Molecular mechanism of aminoglycoside antibiotic kinase APH(3')-IIIa: roles of conserved active site residues
UMass Chan AffiliationsDepartment of Biochemistry and Molecular Pharmacology
Document TypeJournal Article
Drug Resistance, Microbial
Microbial Sensitivity Tests
Enzymes and Coenzymes
MetadataShow full item record
AbstractThe aminoglycoside antibiotic kinases (APHs) constitute a clinically important group of antibiotic resistance enzymes. APHs share structural and functional homology with Ser/Thr and Tyr kinases, yet only five amino acids are invariant between the two groups of enzymes and these residues are all located within the nucleotide binding regions of the proteins. We have performed site-directed mutagenesis on all five conserved residues in the aminoglycoside kinase APH(3')-IIIa: Lys(44) and Glu(60) involved in ATP capture, a putative active site base required for deprotonating the incoming aminoglycoside hydroxyl group Asp(190), and the Mg(2+) ligands Asn(195) and Glu(208), which coordinate two Mg(2+) ions, Mg1 and Mg2. Previous structural and mutagenesis evidence have demonstrated that Lys(44) interacts directly with the phosphate groups of ATP; mutagenesis of invariant Glu(60), which forms a salt bridge with the epsilon-amino group of Lys(44), demonstrated that this residue does not play a critical role in ATP recognition or catalysis. Results of mutagenesis of Asp(190) were consistent with a role in proper positioning of the aminoglycoside hydroxyl during phosphoryl transfer but not as a general base. The Mg1 and Mg2 ligand Asp(208) was found to be absolutely required for enzyme activity and the Mg2 ligand Asn(195) is important for Mg.ATP recognition. The mutagenesis results together with solvent isotope, solvent viscosity, and divalent cation requirements are consistent with a dissociative mechanism of phosphoryl transfer where initial substrate deprotonation is not essential for phosphate transfer and where Mg2 and Asp(208) likely play a critical role in stabilization of a metaphosphate-like transition state. These results lay the foundation for the synthesis of transition state mimics that could reverse aminoglycoside antibiotic resistance in vivo.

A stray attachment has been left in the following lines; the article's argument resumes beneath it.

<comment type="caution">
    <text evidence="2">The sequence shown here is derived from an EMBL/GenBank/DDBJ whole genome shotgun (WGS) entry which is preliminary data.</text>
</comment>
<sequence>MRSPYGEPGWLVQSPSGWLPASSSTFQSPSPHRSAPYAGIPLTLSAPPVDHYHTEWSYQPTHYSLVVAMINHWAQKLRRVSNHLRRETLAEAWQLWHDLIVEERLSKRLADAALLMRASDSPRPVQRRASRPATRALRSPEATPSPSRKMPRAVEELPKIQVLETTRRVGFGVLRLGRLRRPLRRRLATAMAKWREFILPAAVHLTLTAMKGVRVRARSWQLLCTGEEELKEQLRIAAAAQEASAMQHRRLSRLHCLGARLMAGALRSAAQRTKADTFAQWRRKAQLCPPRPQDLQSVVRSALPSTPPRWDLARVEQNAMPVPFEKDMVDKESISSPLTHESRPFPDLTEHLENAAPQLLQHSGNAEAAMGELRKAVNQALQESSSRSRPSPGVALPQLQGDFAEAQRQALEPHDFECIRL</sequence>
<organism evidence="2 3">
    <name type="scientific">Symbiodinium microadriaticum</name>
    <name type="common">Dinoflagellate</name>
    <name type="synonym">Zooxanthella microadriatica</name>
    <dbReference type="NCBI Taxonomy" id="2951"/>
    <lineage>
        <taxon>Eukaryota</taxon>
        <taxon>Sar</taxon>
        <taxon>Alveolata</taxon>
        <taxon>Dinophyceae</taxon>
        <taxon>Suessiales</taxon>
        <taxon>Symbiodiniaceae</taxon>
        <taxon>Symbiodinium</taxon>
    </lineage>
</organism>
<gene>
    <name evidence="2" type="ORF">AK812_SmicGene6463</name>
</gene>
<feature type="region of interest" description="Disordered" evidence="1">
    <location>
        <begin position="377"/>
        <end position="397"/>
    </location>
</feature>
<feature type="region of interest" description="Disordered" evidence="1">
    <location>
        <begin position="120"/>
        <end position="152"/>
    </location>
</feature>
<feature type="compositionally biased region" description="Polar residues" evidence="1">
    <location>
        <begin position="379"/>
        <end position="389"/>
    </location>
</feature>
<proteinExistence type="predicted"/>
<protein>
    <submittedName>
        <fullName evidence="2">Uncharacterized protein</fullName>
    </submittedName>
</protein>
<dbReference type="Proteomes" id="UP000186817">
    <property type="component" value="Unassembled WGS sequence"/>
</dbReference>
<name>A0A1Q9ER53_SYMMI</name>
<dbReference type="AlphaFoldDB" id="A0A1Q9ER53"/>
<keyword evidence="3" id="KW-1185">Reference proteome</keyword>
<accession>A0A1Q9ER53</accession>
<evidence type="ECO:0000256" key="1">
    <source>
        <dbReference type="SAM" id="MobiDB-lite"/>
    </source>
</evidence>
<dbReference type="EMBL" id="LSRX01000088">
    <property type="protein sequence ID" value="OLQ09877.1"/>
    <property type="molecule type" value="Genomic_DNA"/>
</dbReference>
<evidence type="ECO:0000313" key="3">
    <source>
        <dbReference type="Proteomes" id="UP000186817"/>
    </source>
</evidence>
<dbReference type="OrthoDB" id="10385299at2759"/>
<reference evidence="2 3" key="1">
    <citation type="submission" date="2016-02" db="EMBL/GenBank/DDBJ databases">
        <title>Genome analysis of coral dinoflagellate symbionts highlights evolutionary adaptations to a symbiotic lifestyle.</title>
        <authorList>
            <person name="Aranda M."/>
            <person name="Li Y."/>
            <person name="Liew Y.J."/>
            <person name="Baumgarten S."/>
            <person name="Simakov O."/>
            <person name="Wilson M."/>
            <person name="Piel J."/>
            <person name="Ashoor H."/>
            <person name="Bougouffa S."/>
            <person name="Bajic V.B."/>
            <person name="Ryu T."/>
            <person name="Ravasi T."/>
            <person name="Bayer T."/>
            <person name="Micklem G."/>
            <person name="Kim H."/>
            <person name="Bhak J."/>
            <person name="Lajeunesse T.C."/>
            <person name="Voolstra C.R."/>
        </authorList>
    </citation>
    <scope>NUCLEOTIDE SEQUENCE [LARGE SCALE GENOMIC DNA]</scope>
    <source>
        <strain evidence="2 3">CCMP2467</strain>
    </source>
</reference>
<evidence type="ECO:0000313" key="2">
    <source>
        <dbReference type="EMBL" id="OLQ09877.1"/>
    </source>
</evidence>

SourceJ Biol Chem. 2001 Jun 29;276(26):23929-36. Link to article on publisher's site. Epub 2001 Feb 27.
Permanent Link to this Itemhttp://hdl.handle.net/20.500.14038/50086
At the time of publication, Paul Thompson was not yet affiliated with UMass Medical School.
Related ResourcesLink to Article in PubMed